Letting Schilling cut in line no big deal to D'backs' Batista


NEW YORK - Bringing back pitcher Curt Schilling on short rest last night for Game 4 of the World Series also meant that Arizona manager Bob Brenly was forcing Miguel Batista to again step aside.

Brenly hoped he wasn't stepping on anyone's feelings.

Batista has gotten pretty good at swallowing his pride and waiting his next opportunity, convinced it's for the good of the team. Rather than take his scheduled turn last night, he was held back for tonight's matchup with former Oriole Mike Mussina, who took the loss for New York in the Series opener.

"I've been through this for the last seven months," said Batista, who hasn't started since Game 2 of the National League Championship Series. "Last night a lot of people were asking me about my feelings about how [Brenly] changes his mind about the way he's pitching me. I'm not here to judge the man's command. I'm here to follow orders. We've made a lot of changes during the season and I've been in 95 percent of them. I'm used to it."

It's nothing personal. Brenly just wants to run Schilling out there as much as possible while assuming that Batista can accept another disruption.

He made 18 starts among his 48 appearances this season, going 11-8 with a 3.36 ERA but not getting noticed much because of Schilling and Randy Johnson, who probably will finish 1-2 in the Cy Young voting.

"Miguel has shown throughout the course of the regular season that he is not your regular run-of-the-mill pitcher," Brenly said. "He is able to handle things because of his resilient arm, resilient mind."

Batista isn't your typical player. He's already published a book of poems, is working on a novel and keeps a quote from Albert Einstein taped to his locker. He might attend law school in the future.

"I have never been around anybody like Miguel Batista," Brenly said. "He is a breath of fresh air. If you are not talking about fantasy football or baseball or girls, most ballplayers don't have much to say. He's extremely well-read, extremely well-spoken and a very thoughtful, caring human being. He's a great pitcher on top of it. He's fun to be around."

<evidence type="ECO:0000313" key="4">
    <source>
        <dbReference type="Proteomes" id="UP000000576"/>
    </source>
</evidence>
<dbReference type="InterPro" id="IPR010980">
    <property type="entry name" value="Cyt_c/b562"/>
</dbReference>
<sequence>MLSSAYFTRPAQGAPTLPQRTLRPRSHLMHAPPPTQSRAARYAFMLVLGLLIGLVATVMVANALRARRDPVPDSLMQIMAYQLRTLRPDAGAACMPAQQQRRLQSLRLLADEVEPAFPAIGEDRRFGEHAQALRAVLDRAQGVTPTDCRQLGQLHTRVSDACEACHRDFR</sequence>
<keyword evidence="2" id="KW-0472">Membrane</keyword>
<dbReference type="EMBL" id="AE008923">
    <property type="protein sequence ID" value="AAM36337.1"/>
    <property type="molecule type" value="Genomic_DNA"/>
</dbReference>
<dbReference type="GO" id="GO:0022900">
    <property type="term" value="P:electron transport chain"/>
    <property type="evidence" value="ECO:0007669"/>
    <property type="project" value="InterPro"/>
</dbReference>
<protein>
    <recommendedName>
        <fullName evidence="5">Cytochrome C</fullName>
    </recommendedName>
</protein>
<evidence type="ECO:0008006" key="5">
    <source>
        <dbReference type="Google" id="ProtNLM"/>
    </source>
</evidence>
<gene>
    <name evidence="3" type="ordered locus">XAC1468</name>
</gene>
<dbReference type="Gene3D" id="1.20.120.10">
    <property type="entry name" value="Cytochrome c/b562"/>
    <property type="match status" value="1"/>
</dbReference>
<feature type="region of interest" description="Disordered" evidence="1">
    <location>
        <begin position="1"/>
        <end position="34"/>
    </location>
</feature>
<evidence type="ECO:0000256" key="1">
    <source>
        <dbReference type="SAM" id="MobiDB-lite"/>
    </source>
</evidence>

Short list

With his seven-inning, three-hit performance, Schilling did his best to reverse a trend that didn't favor the Diamondbacks. Pitchers working on three days' rest in the postseason were 1-9 since 1999.

Brenly was willing to dig a little deeper into history.

Detroit's Denny McLain and Mickey Lolich each made three starts in the 1968 World Series and combined for four victories over the St. Louis Cardinals. Lolich won Games 2, 5 and 7.

The Minnesota Twins relied on three-man staffs while winning the 1987 and 1991 World Series in seven games. Frank Viola (1987) and Jack Morris (1991) went on short rest to win the clinching games.

Hall of Famer Bob Gibson made three starts each in the 1964, 1967 and 1968 World Series, tossing eight complete games and going 7-2. He won Game 7 of the '64 Series on two days' rest.

The record for fewest starters used in a World Series is two: Jack Coombs and Chief Bender combined to start all five games for the 1910 Philadelphia A's.

Knoblauch benched

Yankees manager Joe Torre benched Chuck Knoblauch last night, again starting Shane Spencer in left field and using David Justice at his designated hitter.

Knoblauch, who wasn't used last night, is batting .231 in the postseason and was hitless in 12 World Series at-bats.

"I wish I could put my finger on it and maybe I could fix it," Torre said. "I'm just fiddling with it to see if we can stimulate some offense here. I think the one thing Knobby has been doing, he's hitting a lot of balls in the air and that's not a good sign for someone who relies on his speed, and he's normally a line drive, down guy."

"I'm not happy with it," Knoblauch said. "I'm sure Joe knows that."

Spencer paid dividends, hitting a third-inning homer and throwing a man out at home in the fifth.

Difficult Moose

Often combative or uncooperative with the media, Mussina continues to be a difficult interview in the postseason.

A sampling of yesterday's pre-game session:

Reporter: "Joe thought in Game 1 command was the biggest issue for you. Would you agree?

Mussina: "Yes."

Reporter: "Would you expand on that?"

Mussina: "Well, I don't know what else ... that's it."

Reporter: "Any reason why?"

Mussina: "I mean, I don't know what to tell you. I could not throw it where I wanted to throw it. Just that simple."

Later, Mussina was lured into the topic of contraction, with Major League Baseball possibly eliminating one or two teams.

"We would not be too excited about all of those [lost] jobs," Mussina said, "and you are not just talking about the jobs that we all see every day, 25 guys on each club, coaches, staff. You're talking about two entire minor-league organizations and all of those players, too, and those staffs. So it's a pretty big issue and I don't think it's going to be resolved in a handful of days or months. It's bigger than that."

Who's in charge here?

As midnight arrived, Torre's contract expired without a resolution.

With the season extended because of the Sept. 11 terrorist attacks, Torre finds himself in a unique situation. Then again, anything's possible when your boss is George Steinbrenner.

Asked about the possibility of bench coach Don Zimmer becoming interim manager, Torre smiled and said, "I don't think his contract runs past today, either. No, we are connected at the hip, so I don't think that's going to happen.

"I think the fact that it won't be resolved is because there are more important things at hand right now. The last thing I want to do is distract what we need to be paying attention to, and it's baseball.

"George and I have talked enough and I think we are both sort of in agreement that we want to keep this thing going on."

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